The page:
Consumer Healthcare Reform Debate
The debate is raging over the future of the U.S. healthcare system. President Obama has proposed a radical changing of our current healthcare infrastructure with consequences and results that no one is quite sure about. The President has laid out some general guidelines but has left it up to the democratic congress to write the bill. Many competing bills are underway with competing and contradictory outcomes. The cost as estimated by the Congressional Budget Office is well over a Trillion Dollars. With a largest deficits in the history, can the U.S. government afford to cover 40 million people currently without health insurance? Who pays? Who can guarantee that once this giant entitle begins that it will not grow exponentially?
The Congressional Budget Office scoring of healthcare reform has a number of gimmicks to make it look like we can cover 30 million more people many getting a subsidy without increasing the debt. The numbers can be manipulated easily. The numbers assume the cuts to Medicare which many doubt will happen. The CBO scoring also includes a government takeover of the Student Loans which provides revenue to the government in the same bill, and thus is accounted in final score of the healthcare reform bill.
Former Estimates of Health Care Costs WAY OFF
This information is from the Senate Joint Economic Committee’s report studying cost over-runs of Medicare.
From the Medicare report:
Medicare (hospital insurance). In 1965, as Congress considered legislation to establish a national Medicare program, the House Ways and Means Committee estimated that the hospital insurance portion of the program, Part A, would cost about $9 billion annually by 1990.. Actual Part A spending in 1990 was $67 billion. The actuary who provided the original cost estimates acknowledged in 1994 that, even after conservatively discounting for the unexpectedly high inflation rates of the early ‘70s and other factors, “the actual [Part A] experience was 165% higher than the estimate.”
Medicare (entire program). In 1967, the House Ways and Means Committee predicted that the new Medicare program, launched the previous year, would cost about $12 billion in 1990. Actual Medicare spending in 1990 was $110 billion—off by nearly a factor of 10. In 2008 the cost was 468 Billion!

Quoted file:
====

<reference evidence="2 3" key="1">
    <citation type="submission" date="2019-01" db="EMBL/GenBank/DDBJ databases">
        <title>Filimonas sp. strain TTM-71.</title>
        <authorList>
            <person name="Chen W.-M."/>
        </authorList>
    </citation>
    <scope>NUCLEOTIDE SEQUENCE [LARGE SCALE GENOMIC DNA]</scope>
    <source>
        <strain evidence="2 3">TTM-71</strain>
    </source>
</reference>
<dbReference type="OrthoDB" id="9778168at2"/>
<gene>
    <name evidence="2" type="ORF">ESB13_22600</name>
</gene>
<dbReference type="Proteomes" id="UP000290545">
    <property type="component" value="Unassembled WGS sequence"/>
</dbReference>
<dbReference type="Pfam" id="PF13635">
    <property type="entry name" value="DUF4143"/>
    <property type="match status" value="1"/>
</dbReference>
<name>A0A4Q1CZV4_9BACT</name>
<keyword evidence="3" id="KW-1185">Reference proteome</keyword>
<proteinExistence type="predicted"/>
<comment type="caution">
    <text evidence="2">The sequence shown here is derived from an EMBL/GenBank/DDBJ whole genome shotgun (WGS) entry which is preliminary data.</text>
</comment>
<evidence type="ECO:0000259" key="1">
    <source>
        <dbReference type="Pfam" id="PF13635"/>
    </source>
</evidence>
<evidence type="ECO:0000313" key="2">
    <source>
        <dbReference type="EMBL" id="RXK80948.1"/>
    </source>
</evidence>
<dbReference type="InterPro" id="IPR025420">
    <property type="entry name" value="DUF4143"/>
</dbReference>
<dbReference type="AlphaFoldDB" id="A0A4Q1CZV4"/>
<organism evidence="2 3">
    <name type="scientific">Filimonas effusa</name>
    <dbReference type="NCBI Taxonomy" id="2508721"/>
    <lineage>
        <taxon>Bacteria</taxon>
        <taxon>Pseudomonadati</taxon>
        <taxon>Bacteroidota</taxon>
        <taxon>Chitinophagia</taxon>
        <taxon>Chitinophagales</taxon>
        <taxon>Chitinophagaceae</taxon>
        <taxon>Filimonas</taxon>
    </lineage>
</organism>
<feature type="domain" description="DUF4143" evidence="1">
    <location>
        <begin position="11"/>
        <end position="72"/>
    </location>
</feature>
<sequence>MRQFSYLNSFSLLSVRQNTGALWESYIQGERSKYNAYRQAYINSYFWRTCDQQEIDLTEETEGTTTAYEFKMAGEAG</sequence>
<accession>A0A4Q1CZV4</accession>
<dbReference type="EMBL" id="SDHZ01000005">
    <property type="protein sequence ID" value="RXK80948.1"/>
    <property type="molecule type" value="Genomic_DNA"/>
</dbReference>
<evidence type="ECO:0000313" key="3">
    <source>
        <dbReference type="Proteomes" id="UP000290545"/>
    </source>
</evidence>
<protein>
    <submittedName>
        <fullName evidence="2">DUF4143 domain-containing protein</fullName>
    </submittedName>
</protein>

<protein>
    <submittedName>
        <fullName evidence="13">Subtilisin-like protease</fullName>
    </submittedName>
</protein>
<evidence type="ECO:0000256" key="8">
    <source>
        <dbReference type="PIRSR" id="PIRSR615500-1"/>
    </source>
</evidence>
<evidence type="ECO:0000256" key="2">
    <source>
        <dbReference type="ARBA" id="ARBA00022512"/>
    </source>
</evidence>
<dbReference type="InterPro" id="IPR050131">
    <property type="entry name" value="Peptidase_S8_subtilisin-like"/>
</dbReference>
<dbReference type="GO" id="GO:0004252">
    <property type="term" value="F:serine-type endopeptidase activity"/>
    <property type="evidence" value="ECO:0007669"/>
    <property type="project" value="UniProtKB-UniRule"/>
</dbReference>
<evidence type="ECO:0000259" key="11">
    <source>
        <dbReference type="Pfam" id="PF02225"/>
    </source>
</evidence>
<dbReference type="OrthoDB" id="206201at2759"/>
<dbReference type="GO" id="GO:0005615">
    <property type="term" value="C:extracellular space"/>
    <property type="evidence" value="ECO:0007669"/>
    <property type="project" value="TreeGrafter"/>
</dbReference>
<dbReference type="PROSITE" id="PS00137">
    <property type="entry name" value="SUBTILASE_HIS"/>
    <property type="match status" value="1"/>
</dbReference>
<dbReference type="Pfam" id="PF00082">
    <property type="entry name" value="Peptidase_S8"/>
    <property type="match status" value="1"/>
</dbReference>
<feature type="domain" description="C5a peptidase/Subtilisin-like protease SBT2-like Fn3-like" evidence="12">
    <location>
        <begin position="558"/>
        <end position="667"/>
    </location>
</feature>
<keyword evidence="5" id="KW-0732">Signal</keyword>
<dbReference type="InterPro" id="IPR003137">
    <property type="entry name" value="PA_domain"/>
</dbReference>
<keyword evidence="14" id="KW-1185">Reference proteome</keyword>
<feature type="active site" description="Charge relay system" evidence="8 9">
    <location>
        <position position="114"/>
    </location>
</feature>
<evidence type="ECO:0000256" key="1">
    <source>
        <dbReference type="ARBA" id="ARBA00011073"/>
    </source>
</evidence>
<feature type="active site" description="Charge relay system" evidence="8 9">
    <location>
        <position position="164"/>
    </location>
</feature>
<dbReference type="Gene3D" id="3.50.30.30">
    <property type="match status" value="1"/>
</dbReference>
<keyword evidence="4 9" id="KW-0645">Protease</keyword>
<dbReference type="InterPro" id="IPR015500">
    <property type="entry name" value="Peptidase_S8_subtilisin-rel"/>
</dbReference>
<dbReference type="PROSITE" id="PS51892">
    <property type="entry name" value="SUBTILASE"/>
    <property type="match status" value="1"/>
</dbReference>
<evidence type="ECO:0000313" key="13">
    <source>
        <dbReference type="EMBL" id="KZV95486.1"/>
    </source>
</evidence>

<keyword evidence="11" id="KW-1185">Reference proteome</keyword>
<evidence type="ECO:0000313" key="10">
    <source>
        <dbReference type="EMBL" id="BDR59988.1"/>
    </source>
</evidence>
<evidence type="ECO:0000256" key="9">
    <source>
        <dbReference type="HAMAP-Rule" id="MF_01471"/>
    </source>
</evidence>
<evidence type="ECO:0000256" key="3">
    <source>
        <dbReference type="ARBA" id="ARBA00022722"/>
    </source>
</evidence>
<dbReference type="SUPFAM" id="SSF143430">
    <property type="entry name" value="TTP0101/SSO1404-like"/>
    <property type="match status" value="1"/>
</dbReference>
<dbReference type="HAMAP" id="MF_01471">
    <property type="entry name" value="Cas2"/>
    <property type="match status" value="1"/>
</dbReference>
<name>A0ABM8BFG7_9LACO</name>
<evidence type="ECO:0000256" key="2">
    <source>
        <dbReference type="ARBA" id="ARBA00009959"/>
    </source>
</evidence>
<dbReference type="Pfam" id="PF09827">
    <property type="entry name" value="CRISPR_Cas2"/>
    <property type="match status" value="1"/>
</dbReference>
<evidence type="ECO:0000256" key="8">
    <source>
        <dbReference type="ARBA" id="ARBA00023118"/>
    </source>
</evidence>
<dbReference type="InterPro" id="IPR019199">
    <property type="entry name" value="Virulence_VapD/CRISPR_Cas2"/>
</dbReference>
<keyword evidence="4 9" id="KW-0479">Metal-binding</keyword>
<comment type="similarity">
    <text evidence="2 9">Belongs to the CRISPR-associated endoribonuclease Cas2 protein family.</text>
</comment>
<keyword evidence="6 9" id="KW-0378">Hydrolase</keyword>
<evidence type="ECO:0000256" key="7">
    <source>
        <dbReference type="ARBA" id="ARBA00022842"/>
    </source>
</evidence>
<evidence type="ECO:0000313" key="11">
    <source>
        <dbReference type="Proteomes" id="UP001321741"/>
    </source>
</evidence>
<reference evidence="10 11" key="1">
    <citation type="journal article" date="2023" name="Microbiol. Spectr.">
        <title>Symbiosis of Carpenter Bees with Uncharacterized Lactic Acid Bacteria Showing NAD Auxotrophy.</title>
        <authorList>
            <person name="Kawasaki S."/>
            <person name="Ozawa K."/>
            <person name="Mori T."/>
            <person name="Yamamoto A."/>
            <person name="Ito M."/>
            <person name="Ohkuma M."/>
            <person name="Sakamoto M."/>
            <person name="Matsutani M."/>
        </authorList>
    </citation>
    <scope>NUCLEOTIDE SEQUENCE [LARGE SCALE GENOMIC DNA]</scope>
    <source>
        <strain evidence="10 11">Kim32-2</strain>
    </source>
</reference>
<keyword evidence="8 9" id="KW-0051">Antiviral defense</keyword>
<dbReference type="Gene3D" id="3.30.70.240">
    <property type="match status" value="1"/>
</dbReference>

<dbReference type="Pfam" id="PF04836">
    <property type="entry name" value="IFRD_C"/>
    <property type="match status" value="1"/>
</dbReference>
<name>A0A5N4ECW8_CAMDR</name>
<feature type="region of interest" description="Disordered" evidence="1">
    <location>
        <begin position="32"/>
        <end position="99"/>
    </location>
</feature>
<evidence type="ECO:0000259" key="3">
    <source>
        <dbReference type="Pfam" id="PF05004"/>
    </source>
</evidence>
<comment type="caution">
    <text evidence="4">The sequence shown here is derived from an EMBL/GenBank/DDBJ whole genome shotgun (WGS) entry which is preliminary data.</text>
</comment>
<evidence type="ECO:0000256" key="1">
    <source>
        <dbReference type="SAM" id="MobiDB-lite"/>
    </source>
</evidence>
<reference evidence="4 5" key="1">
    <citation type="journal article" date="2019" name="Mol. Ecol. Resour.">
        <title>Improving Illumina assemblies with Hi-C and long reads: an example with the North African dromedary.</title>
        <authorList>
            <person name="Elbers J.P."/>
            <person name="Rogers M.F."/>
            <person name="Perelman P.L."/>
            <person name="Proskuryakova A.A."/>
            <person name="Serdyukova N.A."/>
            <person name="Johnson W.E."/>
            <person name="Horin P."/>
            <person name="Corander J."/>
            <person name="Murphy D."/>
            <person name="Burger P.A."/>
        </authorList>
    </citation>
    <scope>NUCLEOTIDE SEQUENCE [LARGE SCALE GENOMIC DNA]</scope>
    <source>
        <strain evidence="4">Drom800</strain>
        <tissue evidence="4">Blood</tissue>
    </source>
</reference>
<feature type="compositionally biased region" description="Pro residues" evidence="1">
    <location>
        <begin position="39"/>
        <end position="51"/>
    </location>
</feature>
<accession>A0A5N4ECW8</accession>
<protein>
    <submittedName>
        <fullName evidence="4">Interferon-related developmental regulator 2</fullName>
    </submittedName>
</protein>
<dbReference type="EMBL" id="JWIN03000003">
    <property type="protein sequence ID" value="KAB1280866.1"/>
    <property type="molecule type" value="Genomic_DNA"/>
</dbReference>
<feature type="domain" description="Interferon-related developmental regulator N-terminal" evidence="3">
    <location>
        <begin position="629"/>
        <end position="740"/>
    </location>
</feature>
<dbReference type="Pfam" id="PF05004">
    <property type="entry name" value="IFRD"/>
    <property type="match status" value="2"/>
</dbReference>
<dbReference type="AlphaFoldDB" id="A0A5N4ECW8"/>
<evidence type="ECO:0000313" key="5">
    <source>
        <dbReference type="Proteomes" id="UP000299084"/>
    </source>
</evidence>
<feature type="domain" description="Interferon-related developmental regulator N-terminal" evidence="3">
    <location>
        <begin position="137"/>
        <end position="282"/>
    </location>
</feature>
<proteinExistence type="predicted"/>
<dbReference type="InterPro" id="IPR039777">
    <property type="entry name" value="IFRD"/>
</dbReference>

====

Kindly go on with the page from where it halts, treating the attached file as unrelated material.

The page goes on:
UPDATE - Health Care Reform Passes -
States Immediately Challenge Constitutionality -
After a contentious vote in the House of Representatives including down-to-wire negotiations with Congressman Bart Stupak of Michigan and the six congressmen who followed him, over government funded abortion coverage in the bill, HR3590 was passed by a vote of 219-212.
Health Care Reform Bill Overview Numbers
$528 billion in total cuts to
Medicare - Must still be enacted
RESPONSE FROM STATE GOVERNMENTS - Many States Joining Florida Lawsuit
On March 23, 2010 immediately following the passage of The Florida Attorney General Files Lawsuit Challenging Constitutionality of Health Care Reform Mandate which requires all citizens to buy healthcare insurance or face penalties from the IRS. This is the first time in U.S. history, that one citizen is required to buy a product from another citizen. The lawsuit hinge on the interpretation of the Commerce Clause of the U.S. Constitution.
Virginia Lawsuit Against Federal Government March 23, 2010
The State of Virginia launched a separate lawsuit because it has a unique standing. The Virginia legislature passed and the Governor signed a law making it unlawful for any citizen to be compelled to buy health care insurance in Virginia.
Health Care Resources
The Government Health Care and Health Insurance links below contain valuable consumer information, but always check with your health care professional for advice.
Health insurance helps protect you from high medical care costs. Many people in the United States get a health insurance policy through their employers. In most cases, the employer helps pay for that insurance. Insurance through employers is often with a managed care plan. These plans contract with health care providers and medical facilities to provide care for members at reduced costs.
You can also purchase health insurance on your own. It usually costs you more than employer-based insurance. People who meet certain requirements can qualify for government health insurance, such as Medicare and Medicaid. If you do not have health insurance, you must pay your medical bills directly or rely on health care providers or organizations that donate care.
About Canadian Pharmacies: The re-importation of prescription drugs from Canada is still a hot topic and was not addressed in the Healthcare Reform Legislation of 2010. Contact your local state government for more information. State Government Websites
Other Healthcare Resources